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Florists in Burnsville, WV

Find local Burnsville, West Virginia florists below that deliver beautiful flowers to residences, business, funeral homes and hospitals in Burnsville and surrounding areas. Choose from roses, lilies, tulips, orchids, carnations and more from the variety of flower arrangements in a vase, container or basket. Place your flower delivery order online of call.

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Burnsville WV News

Feb 3, 2016

Harold Bergquist

Osnabrock, Landa, Hannah, Starkweather, Larimore and Grand Forks school districts in North Dakota, and the Burnsville and Rosemount-Apple Valley school districts in Minnesota. During his tenure in the Grand Forks school district, he researched and assisted in developing the PREP (pre discharge education program). It was the first of its kind and became the model for other programs in the U.S. and the world. He then completed his education career as superintendent of the Lakota School District, retiring in 2005. Following his retirement, Harold practiced law in Larimore and Lakota. Harold had a strong commitment to public service. In 1980, he was the Democratic-Farmer Labor Party endorsed candidate for the U.S. House of Representatives in Minnesota’s second congressional district. In 2006, Harold was elected as a county commissioner for Nelson County and was then appointed parliamentarian for the North Dakota Association of Counties. On June 10, 1956, he married Audrey Eriksmoen. They raised five children, Kathryn (Bruce Smith), Beverly, Harold John, David (Nick Trunzo) and Andrew. Harold married Susan Zimmermann on April 6, 1984. Harold is survived by his wife, Susan; his children; his grandchildren, Melissa Bergquist and Michael Aiken; his brothers, Donald Bergquist, Adams, and Robert (Kaaren) Bergquist, Rancho Santa Fe, Calif.; and numerous nieces and nephews. Harold was preceded in death by his son, Harold John; and his parents. In lieu of flowers, donations may be made to ( ... (Bismarck Tribune)

Dec 30, 2015

2015: News in review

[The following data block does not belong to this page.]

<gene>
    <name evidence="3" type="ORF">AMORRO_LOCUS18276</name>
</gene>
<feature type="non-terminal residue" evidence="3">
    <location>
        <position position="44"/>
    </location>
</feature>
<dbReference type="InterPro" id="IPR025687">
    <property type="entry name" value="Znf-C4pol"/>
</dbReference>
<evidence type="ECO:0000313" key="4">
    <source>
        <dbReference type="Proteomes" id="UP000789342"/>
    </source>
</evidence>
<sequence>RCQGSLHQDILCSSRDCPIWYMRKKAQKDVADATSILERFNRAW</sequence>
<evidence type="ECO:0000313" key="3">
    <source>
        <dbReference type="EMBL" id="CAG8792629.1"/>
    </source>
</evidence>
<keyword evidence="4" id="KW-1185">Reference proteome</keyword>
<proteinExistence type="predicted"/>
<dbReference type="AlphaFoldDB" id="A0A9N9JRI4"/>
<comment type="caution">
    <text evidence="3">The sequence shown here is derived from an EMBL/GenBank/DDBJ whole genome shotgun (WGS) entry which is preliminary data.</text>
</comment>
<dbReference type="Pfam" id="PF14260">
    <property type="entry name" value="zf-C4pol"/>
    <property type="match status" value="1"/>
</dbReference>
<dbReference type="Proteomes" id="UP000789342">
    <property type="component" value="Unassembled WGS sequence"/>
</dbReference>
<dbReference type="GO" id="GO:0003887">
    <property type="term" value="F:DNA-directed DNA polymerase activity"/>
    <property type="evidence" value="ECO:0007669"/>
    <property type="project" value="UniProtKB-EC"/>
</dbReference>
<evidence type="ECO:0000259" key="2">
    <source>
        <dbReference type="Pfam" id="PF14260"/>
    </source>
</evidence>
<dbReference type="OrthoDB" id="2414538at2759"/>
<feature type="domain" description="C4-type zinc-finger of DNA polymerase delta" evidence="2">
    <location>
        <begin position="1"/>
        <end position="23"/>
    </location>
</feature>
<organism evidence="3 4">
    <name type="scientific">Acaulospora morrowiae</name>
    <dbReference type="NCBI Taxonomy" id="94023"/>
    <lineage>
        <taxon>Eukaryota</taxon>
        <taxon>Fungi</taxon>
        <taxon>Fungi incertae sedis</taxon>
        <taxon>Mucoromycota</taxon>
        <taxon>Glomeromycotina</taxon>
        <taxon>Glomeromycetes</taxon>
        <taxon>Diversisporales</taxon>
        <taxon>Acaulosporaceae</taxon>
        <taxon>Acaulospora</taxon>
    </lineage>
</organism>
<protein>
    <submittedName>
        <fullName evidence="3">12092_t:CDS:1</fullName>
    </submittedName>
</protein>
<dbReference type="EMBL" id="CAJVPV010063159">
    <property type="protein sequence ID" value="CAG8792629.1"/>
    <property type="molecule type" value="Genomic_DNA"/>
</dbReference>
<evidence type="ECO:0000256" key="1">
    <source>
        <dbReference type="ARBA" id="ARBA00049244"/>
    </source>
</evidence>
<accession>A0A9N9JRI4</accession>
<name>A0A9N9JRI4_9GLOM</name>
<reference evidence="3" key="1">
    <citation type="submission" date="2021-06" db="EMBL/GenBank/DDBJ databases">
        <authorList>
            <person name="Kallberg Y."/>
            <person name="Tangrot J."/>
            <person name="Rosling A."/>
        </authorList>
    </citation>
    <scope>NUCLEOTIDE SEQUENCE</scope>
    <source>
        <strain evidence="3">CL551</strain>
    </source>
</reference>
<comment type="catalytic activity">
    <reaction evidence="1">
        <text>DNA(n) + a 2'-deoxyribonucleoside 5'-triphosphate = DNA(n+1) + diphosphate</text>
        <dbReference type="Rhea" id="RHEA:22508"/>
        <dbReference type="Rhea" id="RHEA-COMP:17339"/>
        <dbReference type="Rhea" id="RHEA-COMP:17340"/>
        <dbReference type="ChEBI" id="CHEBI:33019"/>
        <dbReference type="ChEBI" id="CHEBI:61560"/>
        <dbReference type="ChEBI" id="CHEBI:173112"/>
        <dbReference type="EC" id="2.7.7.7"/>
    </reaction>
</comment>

Award She doesn’t live at Lake Junaluska, and technically doesn’t even represent Waynesville. But that hasn’t stopped N.C. Rep. Michele Presnell, R-Burnsville, from bestowing her wisdom from afar.  Presnell has blockaded the merger of Lake Junaluska with the town of Waynesville for three years running. Not one to let pesky details get in the way of a good old-fashioned hunch, Presnell has discounted things like engineering reports, financial economies of scale and the people’s own wishes — insisting she’s saving both the Lake and the town from what’s in fact a bad deal for both of them. Presnell even blocked the latest version of a merger bill that called for the chance to let residents decide for themselves by holding a vote.   Big Cojones Award Franklin Mayor Bob Scott never imagined his swearing-in ceremony would cause uproar in the community. All he did was place his hand on the Constitution while swearing to uphold the same document, but it’s what he didn’t do that has many Christians throwing stones at Scott. While it’s traditional to place your hand upon the Bible to take an oath, Scott said he thought it made more sense to swear on the document he is supposed to uphold as mayor. In a region sometimes described as the buckle of the Bible Belt, many have questioned his personal religious beliefs, accused him of not having morals and said he is an embarrassment to Franklin. For someone who has given more than 12 years of service to the town he loves, the lambasting has been tough for Scott to understand.  As a former journalist, Scott has an immense respect for the First Amendment. He said he would stand up for anyone’s right to take an oath on the Bible, the Quran or any other religious text because that’s their personal right. So it’s a bit ironic that his critics are acting as though his actions are an attack on Christianity.    It takes courage and conviction to stand up for something you believe in — especially when you know it isn’t going to be a popular decision among your conservative and religious constituency. The second-term mayor has had overwhelming support in office and was even unopposed in the last election. His decision will probably cost the well-liked mayor some support in the next election, but Scott refuses to make decisions based on political games. He could have placed his beliefs on the backburner by swearing on a Bible and moving on, but he should be commended for having the backbone to hold fast to his principles no matter the consequences.    Animal House Award Just like the frat brothers in the National Lampoon movie, members of the Pi Kappa Alpha chapter at Western Carolina University have had their share of misteps, earning the fraternity this award.  From a pledge’s claim that PKA members had waterboarded him — he said they forced him to recite the frat’s preamble while holding a running water hose to his mouth — to a fist-fight that resulted in assault charges against two frat brothers and left freshman Zachary Denson, who was not a member of PKA, with injuries rendering him unable to finish the semester, the frat’s had its share of press time this year. And that’s not even mentioning PKA’s troubles in 2010, when the university found the frat guilty of violating multiple policies. PKA was stripped of recognition until spring 2014, just one year before losing its status once again.  This spring, WCU handed the fraternity a five-year suspension, and the national fraternity later suspended the chapter was well. That means members can’t meet on PKA business or use the frat’s marks. If the Council votes to revoke the chapter’s charter at its next big meeting in 2016, this installment of Animal House could be headed toward the ending credits.    Where’s Waldo Award A hometown version of Where’s Waldo has been all the rage in Haywood County this year, but instead of searching for the quirky cartoon character in red-and-white stripes, this game centers around sightings of Mike Matthews, the newly elected Haywood County tax collector. County officials went public with their irritation over... (Smoky Mountain News)